Wednesday, March 9, 2016

Edits and leftovers

Well, my good problem to have (being busy with all the stages of writing), got a little more exciting a couple of days ago when I discovered my book was up for pre-order *and* I asked for and received my ebook files so I could send the book to reviewers and get moving on promo.

(BY THE WAY: Pre-order links are HERE)

So I spent Tuesday, my half-day off from regular homeschool and other mom-ing duties, madly sending out review requests and promo things to a bunch of places I had marked as possibilities, plus setting up a blog tour. I announced to my friends on Facebook that I wanted to give away ebooks to some who might write a review. And several wanted it. A friend even said she started it last night and only put it down because the Kindle light was bugging her husband. So that's a good sign :)

Then I bought an ad on Smart Bitches, but really should have done some photoshop work so there's a little teaser and the fact that it's 17th century France. But instead, it's just the cover. So if you see it in the rotation of the sidebar ads, please ooooh and aaaaah. (and click through. And buy.)

Which brings me to leftovers:

You: Uh...Leftovers. OK?

I fall firmly into line with my mom's plan to cook enough food so that there are leftovers. PLANNED-OVERS. I used to make homemade meatballs, but a year or so ago, I stopped because.... well, they were the best, but man, the extra work for only a slight advantage over some of the frozen meatballs. The other day, I cooked spaghetti and meatballs and made plenty of extra.

Just cooking enough of some foods is hard sometimes, as I have two teen boys and an eight-year-old girl who will latch onto what she likes and eat it all. I cooked a large quantity of sausage last night and there was about one serving left after the locusts got done with it.

And half a baked potato from the locusts three nights ago.

And two bowls of Dhal soup. (Less locust-y, but I love it)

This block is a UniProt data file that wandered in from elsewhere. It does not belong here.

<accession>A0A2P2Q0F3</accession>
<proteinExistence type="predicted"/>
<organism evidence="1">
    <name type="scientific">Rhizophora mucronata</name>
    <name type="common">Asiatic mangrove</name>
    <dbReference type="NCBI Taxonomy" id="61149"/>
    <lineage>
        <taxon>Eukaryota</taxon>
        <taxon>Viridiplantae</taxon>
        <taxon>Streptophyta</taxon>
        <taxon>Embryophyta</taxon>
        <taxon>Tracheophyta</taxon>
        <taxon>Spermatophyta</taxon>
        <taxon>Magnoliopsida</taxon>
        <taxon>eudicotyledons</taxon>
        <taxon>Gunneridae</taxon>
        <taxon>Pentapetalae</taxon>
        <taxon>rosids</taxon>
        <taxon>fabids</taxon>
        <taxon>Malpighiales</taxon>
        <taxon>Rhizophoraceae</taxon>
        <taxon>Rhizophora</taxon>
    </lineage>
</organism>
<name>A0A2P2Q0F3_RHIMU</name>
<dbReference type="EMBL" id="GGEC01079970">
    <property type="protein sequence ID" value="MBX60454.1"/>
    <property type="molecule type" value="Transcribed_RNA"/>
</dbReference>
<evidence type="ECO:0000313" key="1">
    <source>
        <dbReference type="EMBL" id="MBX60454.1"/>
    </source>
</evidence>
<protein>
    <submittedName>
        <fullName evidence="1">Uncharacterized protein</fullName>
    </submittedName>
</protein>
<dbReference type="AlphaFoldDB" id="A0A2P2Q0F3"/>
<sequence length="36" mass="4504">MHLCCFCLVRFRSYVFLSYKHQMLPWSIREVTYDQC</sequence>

Which means tonight's dinner was brought to you by the fridge and the microwave, thankyouverymuchMama.

And now I can spend the time saved on writing a blog post about saving time.


And by the way, if you are Nan, my editor, the copy edits are proceeding apace, especially when I take my laptop someplace it can't talk to the WiFi. I'm almost all the way through the read-through in which I accept the changes my editor made and asked for (most of them). And then I have to think about it a little and decide if I need to make any big changes. My Cranky Cavalier is pretty good, but he can always be made better.

Saturday, March 5, 2016

The Honorable Officer is available!

Jean-Louis de Cantière is quiet, stoic, and handsome. Masterful. Brooding.

And ready to be ordered

Amazon Kindle
B&N Nook
The Wild Rose Press
Google Play

Amazon UK
Amazon Germany
Amazon France
Amazon Australia

The Wild Rose Press

He’ll do anything to save his daughter, even fall in love.

France, 1668

Hélène de Bonnefoi’s spirit has been squashed by the ever-critical aunt and uncle who raised her. Serving as nanny and stand-in mother to her cousin’s child has saved her from the convent, especially after her cousin’s death. When suspicious accidents threaten the toddler, Hélène overcomes her debilitating near-blindness to seek the help of the child's father, a colonel in Louis XIV’s army.

Jean-Louis, Colonel de Cantière, has spent his life proving his worth, integrity, and honor, first to his family and now in the army. When his daughter’s caretaker appears in his camp during a siege, claiming someone is trying to kill the girl, his loyalties are sorely tested.

Hélène must convince Jean-Louis the threat is real. But the true danger is to the heart of a shy young woman who has always loved her cousin’s husband from afar and to the colonel’s desire to resist complicated emotions.

Thursday, March 3, 2016

It's a good problem to have....

Over the last week or so, I've been using my writing time to read through my WIP (Work In Progress), which I have stopped and started many times in the past several months. I got to the end yesterday and had to decide what would happen next. I mean, I had a brief discussion and outline as notes at the end, but had to decide what to do next, what scene to go to, where the story was headed, what we were ready for.

Today, I figured it out. I'm at the midpoint. We find out whose body was found in the drainage pond. It's important!

And then I came home and found my editor had sent me the edits for Book 3 and some ideas for changing the title. So that's my free time for the next month.

It's a really great problem to have! 

They're going to publish book 3 in my series! 

I need to write this other book, too. It answers some questions that were asked in the first book, so I have to really think about it.

I also want to get my novella off to the editor so it can go to contract. And I need to decide if I'm going to fix Book 4 or make what was book 5 into book 4. And then fix it and pitch that, too.

And I keep having ideas for when the cousin comes home from war missing various limbs.

I just need more time in my day.

Luckily, Nanowrimo has "Camp" in April, so I'm planning on writing like a fiend next month anyway. I was thinking of starting on the cousin home from war project, or maybe going nuts and starting a new thing that's been pinging at me, which might not even be a romance novel.

Also in April is the release of Honorable Officer. And promo for that.



So broooooding.